Depending on the variety, bougainvillea can be grown on a trellis or over an arbor, against a building or fence, in containers, as a hedge, in tree form and as a bonsai.

Bougainvillea can grow anywhere from 1′ to 8′ to 30′, depending on the species or variety. There are actually quite a few dwarf bougainvilleas species also. Some varieties are thorn-less also and some are with variegated foliage and with bi-color flowers.

Caring for a Bougainvillea:

Common Name: Bougainvillea, Paper flower, Kagaz ke phool.

Botanical name: Bougainvillea glabra.

Planting ideas: Bougainvillea can climb up walls and trellises, can be potted in big garden pots and you can hang rows of wire or string against the surface that you want covered.

Category: Shrubs, Tropicals and Tender Perennials, Vines and Climbers.

Water Requirements: Average Water Needs; Water regularly; do not over water.

Spacing: 6-8 ft. (1.8-2.4 m)

Sun Exposure: Full Sun

Precaution: Plant has spines or sharp edges; use extreme caution when handling

Bloom Color: Magenta (Pink-Purple), Red, Scarlet (Dark Red),White, Orange

Bloom Time: Bloom around the year but profuse blooming during the summer.

Foliage: Evergreen, Smooth-Textured, Variegated.

Soil pH requirements: 5.6 to 6.0 (acidic soil)

Propagation Methods: From herbaceous stem cuttings, From woody stem cuttings, From softwood cuttings, From semi-hardwood cuttings.

Seed collecting: Plants does not set seed, flowers are sterile or plants will not come true from seed.

Special precaution: Bougainvillea plants are prolific growers and need good pruning to force blooming and retain a pretty shape. Wear gloves when pruning bougainvillea. Some people can get a skin rash from pruning bougainvillea, similar to that from poison ivy. Keep a close eye on growth and adjust when necessary until the bougainvillea starts covering the wall or other surface.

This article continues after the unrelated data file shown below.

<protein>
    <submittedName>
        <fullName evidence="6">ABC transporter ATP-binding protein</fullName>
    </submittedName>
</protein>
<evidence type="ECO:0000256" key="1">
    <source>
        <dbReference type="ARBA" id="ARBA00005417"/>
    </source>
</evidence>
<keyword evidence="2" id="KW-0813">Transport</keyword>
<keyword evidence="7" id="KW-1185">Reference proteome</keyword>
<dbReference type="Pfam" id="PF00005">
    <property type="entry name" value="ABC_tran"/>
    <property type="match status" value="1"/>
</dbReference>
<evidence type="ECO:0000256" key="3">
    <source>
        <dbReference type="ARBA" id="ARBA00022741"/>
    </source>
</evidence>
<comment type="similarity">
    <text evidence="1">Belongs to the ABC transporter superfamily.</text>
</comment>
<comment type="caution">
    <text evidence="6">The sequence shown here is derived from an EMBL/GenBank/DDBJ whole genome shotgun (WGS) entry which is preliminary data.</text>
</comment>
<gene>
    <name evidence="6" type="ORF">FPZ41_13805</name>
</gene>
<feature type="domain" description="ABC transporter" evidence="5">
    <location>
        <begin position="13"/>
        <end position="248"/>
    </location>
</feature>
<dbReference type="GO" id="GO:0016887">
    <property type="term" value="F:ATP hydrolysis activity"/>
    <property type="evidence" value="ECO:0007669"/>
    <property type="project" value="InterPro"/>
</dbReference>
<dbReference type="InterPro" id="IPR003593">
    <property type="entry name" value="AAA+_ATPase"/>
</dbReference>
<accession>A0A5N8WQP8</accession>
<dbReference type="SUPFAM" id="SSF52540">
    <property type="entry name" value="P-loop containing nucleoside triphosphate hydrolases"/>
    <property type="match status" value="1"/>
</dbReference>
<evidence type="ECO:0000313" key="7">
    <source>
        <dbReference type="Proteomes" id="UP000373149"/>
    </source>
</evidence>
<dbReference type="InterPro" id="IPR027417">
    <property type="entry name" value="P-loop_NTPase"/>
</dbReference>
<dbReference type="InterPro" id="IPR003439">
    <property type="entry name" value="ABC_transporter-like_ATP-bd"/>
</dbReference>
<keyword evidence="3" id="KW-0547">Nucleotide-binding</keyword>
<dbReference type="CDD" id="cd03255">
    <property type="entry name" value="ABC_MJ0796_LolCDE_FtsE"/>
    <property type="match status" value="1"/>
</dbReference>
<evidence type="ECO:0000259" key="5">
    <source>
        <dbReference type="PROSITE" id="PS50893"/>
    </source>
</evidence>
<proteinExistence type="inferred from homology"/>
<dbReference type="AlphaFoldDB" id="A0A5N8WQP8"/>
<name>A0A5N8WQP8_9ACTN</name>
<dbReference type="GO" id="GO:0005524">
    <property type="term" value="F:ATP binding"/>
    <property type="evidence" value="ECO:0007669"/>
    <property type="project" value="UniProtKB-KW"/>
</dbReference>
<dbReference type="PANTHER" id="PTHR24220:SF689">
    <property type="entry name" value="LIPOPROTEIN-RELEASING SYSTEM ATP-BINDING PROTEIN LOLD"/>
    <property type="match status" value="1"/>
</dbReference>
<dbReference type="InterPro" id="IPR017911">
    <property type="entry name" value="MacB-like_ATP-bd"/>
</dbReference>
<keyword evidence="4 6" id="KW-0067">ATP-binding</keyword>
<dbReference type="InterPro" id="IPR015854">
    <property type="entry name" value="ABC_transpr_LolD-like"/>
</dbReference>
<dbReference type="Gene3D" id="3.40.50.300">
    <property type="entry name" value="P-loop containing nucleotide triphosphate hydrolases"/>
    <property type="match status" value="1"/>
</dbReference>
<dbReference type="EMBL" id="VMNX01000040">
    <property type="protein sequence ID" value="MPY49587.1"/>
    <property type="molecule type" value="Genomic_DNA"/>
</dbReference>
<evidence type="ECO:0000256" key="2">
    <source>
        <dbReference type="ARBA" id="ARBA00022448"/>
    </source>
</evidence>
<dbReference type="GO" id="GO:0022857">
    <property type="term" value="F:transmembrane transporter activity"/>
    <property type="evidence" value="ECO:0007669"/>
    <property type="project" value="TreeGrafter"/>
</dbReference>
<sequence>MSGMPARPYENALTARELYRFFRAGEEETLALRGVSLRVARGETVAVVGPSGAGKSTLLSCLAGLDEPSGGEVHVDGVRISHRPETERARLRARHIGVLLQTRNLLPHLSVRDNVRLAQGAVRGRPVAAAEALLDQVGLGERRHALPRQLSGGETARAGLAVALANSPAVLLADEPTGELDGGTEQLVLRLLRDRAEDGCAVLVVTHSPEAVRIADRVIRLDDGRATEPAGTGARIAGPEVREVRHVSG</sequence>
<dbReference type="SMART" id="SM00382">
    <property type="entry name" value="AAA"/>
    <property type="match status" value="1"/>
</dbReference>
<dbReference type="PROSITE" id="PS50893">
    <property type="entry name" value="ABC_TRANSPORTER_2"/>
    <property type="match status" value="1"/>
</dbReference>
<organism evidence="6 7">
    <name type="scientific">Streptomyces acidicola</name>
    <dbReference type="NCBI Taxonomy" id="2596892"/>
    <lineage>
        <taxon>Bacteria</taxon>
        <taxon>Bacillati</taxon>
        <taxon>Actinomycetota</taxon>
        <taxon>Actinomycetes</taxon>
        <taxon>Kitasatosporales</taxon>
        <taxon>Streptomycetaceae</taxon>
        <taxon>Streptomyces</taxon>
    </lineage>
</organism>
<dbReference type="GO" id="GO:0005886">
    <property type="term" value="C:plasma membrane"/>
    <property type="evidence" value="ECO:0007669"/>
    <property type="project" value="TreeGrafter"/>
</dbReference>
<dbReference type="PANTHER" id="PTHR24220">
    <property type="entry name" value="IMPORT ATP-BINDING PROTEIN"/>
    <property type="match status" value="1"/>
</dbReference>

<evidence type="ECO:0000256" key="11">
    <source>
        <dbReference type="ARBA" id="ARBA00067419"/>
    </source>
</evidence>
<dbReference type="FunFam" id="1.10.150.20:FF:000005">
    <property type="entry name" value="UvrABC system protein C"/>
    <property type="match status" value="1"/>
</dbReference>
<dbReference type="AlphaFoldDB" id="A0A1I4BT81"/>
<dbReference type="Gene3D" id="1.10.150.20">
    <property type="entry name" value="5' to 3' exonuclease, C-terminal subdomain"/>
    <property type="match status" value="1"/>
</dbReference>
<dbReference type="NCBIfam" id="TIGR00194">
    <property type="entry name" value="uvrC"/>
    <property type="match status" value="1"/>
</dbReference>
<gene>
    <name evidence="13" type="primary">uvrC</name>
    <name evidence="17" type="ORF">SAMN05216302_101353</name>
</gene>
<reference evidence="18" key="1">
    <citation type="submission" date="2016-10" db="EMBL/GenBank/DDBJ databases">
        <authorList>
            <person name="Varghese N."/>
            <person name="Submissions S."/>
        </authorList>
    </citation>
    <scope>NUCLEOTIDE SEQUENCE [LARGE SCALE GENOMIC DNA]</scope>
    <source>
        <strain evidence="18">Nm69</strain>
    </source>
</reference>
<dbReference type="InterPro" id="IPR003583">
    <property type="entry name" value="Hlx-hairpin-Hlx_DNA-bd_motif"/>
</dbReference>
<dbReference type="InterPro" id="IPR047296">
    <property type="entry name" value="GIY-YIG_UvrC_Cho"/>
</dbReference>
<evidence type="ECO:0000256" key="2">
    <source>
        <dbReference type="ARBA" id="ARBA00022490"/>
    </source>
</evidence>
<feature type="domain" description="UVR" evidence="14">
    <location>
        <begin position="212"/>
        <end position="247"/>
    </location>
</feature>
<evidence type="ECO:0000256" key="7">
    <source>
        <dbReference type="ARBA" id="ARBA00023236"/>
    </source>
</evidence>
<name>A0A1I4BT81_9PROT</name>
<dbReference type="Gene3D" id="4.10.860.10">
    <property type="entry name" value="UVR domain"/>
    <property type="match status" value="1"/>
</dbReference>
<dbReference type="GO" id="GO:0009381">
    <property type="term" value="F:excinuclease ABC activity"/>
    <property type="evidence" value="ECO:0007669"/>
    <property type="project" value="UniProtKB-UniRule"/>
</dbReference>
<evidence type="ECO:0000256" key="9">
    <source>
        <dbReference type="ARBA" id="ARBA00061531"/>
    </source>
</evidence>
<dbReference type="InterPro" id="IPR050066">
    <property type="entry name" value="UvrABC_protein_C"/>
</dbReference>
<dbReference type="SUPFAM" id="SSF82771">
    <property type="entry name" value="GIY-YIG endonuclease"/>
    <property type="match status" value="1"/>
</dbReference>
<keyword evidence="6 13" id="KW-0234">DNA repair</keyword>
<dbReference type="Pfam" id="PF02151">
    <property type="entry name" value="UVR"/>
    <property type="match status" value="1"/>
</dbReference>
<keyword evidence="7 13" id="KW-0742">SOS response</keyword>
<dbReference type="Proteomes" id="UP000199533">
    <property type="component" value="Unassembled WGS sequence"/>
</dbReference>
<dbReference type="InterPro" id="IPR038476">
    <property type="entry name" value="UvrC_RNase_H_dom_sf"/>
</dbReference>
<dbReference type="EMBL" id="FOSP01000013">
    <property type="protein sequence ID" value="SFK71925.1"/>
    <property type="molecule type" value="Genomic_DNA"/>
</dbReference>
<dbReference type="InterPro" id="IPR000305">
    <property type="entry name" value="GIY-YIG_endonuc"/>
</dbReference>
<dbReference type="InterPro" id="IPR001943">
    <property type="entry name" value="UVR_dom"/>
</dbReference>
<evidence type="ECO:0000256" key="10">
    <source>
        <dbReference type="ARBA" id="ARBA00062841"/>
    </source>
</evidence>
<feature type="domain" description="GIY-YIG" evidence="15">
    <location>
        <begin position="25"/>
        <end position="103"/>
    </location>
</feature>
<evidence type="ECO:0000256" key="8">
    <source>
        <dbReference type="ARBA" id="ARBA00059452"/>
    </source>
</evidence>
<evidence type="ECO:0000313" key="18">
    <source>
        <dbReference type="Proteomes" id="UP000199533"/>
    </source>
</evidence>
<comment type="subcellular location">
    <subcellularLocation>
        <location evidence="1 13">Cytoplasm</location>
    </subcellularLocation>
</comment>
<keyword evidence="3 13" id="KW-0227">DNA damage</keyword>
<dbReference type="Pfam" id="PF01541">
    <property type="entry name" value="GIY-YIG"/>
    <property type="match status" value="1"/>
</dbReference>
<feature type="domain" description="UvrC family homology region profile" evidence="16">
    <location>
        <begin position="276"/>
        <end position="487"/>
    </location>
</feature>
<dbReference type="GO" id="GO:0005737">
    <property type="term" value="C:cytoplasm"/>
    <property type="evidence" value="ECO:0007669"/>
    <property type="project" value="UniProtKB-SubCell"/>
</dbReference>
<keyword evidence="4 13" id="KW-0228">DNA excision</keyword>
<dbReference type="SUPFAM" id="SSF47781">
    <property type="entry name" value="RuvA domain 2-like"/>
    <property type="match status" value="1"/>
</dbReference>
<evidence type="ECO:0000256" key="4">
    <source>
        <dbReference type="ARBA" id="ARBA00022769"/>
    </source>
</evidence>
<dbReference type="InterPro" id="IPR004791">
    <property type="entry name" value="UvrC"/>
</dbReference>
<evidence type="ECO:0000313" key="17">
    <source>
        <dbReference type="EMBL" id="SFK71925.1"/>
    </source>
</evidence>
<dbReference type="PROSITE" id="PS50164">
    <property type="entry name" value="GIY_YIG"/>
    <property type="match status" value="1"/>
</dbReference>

Go ahead, plant and enjoy one of the hardiest, low maintenance and ever blooming plant that is the Bougainvillea!

Share any additional/ tips about the Bougainvillea in the comments below.We would love to know more about these beautiful flowers!

 

Happy-gardening

How to Grow and Care – Carnation

Carnations are known to have been used for the first time by Greeks and Romans in garlands. Its scientific name Dianthus roughly translates to “flower of love” or “flower of the gods”.

Carnations signify fascination, distinction, and love. Like many other flowers, different messages can also be expressed with the flower’s different color varieties. Light red carnations, for example, are often used to convey admiration, whereas the dark red version expresses deeper sentiments of love and affection. White carnations are associated with purity and luck, and pink carnations are often given as a sign of gratitude.

Common names: Carnation, Divine flower, Clove pink

Botanical Name: Dianthus caryophyllus

Varieties: 

Carnation varieties can be demarcated into three main groups depending upon flower size and their use.

  • Standard carnation – These have single large flower on an individual stem used as cut flower.
  • Spray carnation – Spray carnation is generally a bunch of flowers on short branches of a single stalk. The flowers are small and compact on each branch.
  • Micro carnation – These have shorter stems and higher production than spray varieties. These are used as ornamental pot plants besides its utility in flower arrangement.